“Christ” means anointed one. It is the Greek equivalent of the Hebrew word messiah, which is used throughout the Old Testament to refer to the coming King who would sit on David’s throne forever. Christ is a title, not a name. When we call our Lord “Jesus Christ,” we are not using Christ as his last name; rather we are using this title to say that Jesus is the Christ. Jesus is Israel’s Messiah.
Peter also calls Jesus “the Son of the living God.” He recognizes Christ’s divinity. Nobody can do the things Jesus does: calm the sea, raise the dead, give sight to the blind, and forgive sins. And Jesus is the Son of the living God—as opposed to the so-called “gods” and “goddesses” of the Gentiles. Remember that this exchange occurs in Caesarea Philippi, the site of the cave with all its pagan cults. But those gods are dead gods. They do not breathe or speak or see or hear. They are unliving idols carved by men out of wood and stone, gold and silver. They have no life in them. They never did, and they never will.
But Yahweh, the LORD God of Israel, is the Lord of all the living. His very essence is life and being. “I AM WHO I AM” (Ex. 3:14). The God of Abraham, Isaac, and Jacob “is not God of the dead, but of the living” (Matt. 22:32). He creates life, and he gives new life to those who believe and trust in his promises. No other god in which we misplace our trust can do anything for us. Commenting on the foolishness of idolatry, the Psalmist writes, “Those who make them become like them” (Ps. 115:8).
Peter calls Jesus “the Christ, the Son of the living God” (Matt. 16:16). All of that is saying a lot. Given Peter’s proclivity to blurt out words before first thinks things through, I sometimes wonder if he fully realized what he was saying. Yet this time he gets it right. Of course, he didn’t come to this understanding and belief all on his own.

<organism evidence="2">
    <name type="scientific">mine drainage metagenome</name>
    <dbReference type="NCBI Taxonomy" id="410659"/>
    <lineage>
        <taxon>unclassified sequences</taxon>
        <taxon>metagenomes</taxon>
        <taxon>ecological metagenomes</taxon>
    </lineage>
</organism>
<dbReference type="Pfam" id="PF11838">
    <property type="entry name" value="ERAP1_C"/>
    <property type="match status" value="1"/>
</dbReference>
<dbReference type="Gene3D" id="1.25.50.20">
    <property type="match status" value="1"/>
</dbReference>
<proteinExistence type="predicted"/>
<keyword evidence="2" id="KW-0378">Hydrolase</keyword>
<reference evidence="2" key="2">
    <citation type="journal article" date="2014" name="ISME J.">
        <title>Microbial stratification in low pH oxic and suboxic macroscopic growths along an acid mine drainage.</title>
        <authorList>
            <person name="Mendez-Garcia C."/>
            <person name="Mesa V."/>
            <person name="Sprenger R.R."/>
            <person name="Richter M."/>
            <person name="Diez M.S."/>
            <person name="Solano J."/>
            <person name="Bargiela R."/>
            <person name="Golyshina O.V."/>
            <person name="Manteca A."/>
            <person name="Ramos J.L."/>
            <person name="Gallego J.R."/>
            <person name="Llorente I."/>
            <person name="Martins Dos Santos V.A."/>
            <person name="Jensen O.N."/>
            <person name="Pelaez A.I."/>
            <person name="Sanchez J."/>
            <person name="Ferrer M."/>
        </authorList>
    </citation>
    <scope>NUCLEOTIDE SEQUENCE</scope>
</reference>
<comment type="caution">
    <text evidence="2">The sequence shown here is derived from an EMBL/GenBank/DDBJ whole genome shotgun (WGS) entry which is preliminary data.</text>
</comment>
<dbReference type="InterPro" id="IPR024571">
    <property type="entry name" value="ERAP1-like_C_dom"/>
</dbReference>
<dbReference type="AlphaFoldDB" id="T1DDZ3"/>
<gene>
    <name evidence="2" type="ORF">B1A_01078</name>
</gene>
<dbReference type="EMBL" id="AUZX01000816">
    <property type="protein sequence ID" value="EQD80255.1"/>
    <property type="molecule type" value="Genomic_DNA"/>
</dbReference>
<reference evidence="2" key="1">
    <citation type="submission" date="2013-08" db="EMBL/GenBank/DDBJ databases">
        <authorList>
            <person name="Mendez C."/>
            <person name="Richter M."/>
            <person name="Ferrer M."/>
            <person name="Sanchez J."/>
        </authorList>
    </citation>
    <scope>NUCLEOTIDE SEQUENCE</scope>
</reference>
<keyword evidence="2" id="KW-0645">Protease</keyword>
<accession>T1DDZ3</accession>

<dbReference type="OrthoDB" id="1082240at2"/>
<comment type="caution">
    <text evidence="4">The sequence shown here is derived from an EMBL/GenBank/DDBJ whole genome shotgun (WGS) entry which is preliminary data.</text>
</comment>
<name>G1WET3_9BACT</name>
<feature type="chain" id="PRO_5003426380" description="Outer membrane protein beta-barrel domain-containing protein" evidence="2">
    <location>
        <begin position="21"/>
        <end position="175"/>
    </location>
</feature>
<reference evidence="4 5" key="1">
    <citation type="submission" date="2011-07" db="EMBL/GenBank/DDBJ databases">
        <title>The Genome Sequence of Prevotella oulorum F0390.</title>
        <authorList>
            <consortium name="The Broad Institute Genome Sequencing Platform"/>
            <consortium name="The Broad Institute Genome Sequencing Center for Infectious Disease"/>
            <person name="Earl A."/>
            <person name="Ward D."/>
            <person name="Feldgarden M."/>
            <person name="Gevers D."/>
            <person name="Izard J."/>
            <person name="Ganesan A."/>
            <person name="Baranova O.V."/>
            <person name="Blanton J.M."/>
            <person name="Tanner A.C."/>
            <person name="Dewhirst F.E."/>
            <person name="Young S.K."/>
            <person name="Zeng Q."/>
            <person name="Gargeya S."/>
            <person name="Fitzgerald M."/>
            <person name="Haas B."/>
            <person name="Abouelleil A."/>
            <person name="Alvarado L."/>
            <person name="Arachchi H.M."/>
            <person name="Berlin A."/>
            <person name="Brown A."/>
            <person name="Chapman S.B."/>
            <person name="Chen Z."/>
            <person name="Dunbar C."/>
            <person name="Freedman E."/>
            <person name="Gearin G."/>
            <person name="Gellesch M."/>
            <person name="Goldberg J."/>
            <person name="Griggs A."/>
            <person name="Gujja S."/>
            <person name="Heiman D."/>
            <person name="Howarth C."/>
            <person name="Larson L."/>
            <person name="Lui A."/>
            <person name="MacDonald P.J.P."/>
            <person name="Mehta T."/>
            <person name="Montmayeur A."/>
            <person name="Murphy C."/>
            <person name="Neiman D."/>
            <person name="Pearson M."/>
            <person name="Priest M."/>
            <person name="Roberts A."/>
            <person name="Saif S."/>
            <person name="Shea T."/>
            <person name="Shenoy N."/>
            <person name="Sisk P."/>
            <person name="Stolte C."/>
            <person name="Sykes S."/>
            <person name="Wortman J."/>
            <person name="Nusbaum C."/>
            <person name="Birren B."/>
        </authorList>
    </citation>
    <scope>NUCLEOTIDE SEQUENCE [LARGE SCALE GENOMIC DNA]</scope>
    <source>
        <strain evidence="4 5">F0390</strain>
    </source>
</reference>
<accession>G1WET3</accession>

“Blessed are you, Simon Son of John,” Jesus says, “for flesh and blood has not revealed this to you, but my Father who is in heaven” (v. 17). Flesh and blood did not reveal to Peter who Jesus is. Fallen man in his sinful state cannot see the things of God. Only God can show us who Jesus is. God must open the eyes of our hearts.
Jesus reminds us that faith is a gift from God. We cannot create or attain faith in our hearts. Faith must be given to us. The disciples did not choose to follow Jesus; he chose them (John 15:16). Nor can we make a decision to follow Christ or ask Jesus to come into our hearts. We do not choose Jesus. He chooses us. We do not find Jesus either. Our conversion and coming to faith is solely the work of the Holy Spirit.